Traditional French Onion soup uses white wine with beef stock. Whatever, fancy French cooks. I am more of a “what’s in the fridge” sort of cook. I’ve made this recipe with white wine, red wine and beer.
BUT, any old beer won’t work for this recipe. Avoid hoppy IPAs and lighter beers. You want to use a beer with a nice robust flavor like a porter or a stout that will impart a lot of flavor the soup.
Getting the hang of caramelizing onions takes a few tries and a ton of patience. I couldn’t wrap my head around how long it really took to get the onions to break down. So if it’s your first try at French onion soup, be patient. This is going to take a while and you can’t walk away from the pot for too long or you’ll end up with burnt onions which are inedible.
White or yellow onions work best for caramelizing. I use a mandolin to slice them as thinly as possible. It makes the process go a little faster.
Choose Your Booze French Onion Soup
- 3 tablespoons unsalted butter
- 1 tablespoon extra-virgin olive oil
- 1 1/2 lbs yellow onions
- 1 teaspoon sugar
- 1 teaspoon salt
- 1 tablespoon all purpose flour
- 4 cups beef stock
- 12 oz beer of your choice
- Cubed bread, toasted
- 1/2 lb shredded Gruyere cheese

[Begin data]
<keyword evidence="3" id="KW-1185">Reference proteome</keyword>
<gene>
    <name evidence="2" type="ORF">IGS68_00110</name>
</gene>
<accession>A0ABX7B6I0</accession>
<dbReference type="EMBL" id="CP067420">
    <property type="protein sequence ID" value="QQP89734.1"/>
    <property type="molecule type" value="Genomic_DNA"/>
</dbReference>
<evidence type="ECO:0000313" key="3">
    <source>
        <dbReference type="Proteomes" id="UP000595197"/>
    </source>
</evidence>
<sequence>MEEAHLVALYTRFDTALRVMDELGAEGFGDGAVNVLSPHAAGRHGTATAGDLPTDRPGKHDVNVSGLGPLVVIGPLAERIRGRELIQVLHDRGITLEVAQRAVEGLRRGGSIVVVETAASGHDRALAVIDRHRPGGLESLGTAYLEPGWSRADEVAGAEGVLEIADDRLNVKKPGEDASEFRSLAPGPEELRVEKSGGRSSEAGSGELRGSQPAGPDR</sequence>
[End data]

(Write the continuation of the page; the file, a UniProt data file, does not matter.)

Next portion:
- Minced fresh thyme for garnish
In a large soup pot with a lid, melt the butter and olive oil over medium-low heat. While the butter and olive oil melt, slice the onions with a mandolin or use sharp knife so your onions are as thin as possible. Add the onions to the butter and olive oil and stir to coat. Cover and let cook for 15 minutes.
Stir the onions and cover again for 15 minutes. Remove the lid and add the sugar and salt and raise the heat to medium-high. Continue cooking, stirring more frequently. Once the onions are a deep brown color and start sticking to the pot, reduce the heat to medium low. Sprinkle in the flour and cook 2-3 minutes.
Add 1 cup of beef stock to deglaze the pot, scraping up the onions and brown bits stuck to the pot. Stir in the remaining stock, add in the alcohol and turn the heat to low. Cover the pot again and let the soup simmer for at least 30 minutes to combine the flavors.
While the soup is simmering, heat the oven to 425 degrees F. Cut the bread into cubes and spread out on a sheet pan covered with foil. Drizzle with olive oil and sprinkle with salt and pepper. Toast the cubes in the oven until golden about 5-8 minutes.
Place the bread cubes in oven safe soup bowls. Ladle the soup onto the bread cubes and top with a generous amount of shredded cheese. Set onto a sheet pan covered in foil and bake for 10-12 minutes until the cheese is melted and browned to your liking. Let cool for 5 minutes, then enjoy!
Tamre Mullins, shown, is a Cicerone Certified Beer Server from Indianapolis, Ind . She has spent the last 12 years as an advocate for the craft beer industry. Tamre shares her knowledge through volunteering for breweries, teaching classes and writing for various craft beer publications around the country. Read more about beer, food and life from Tamre at tamremullins.com.
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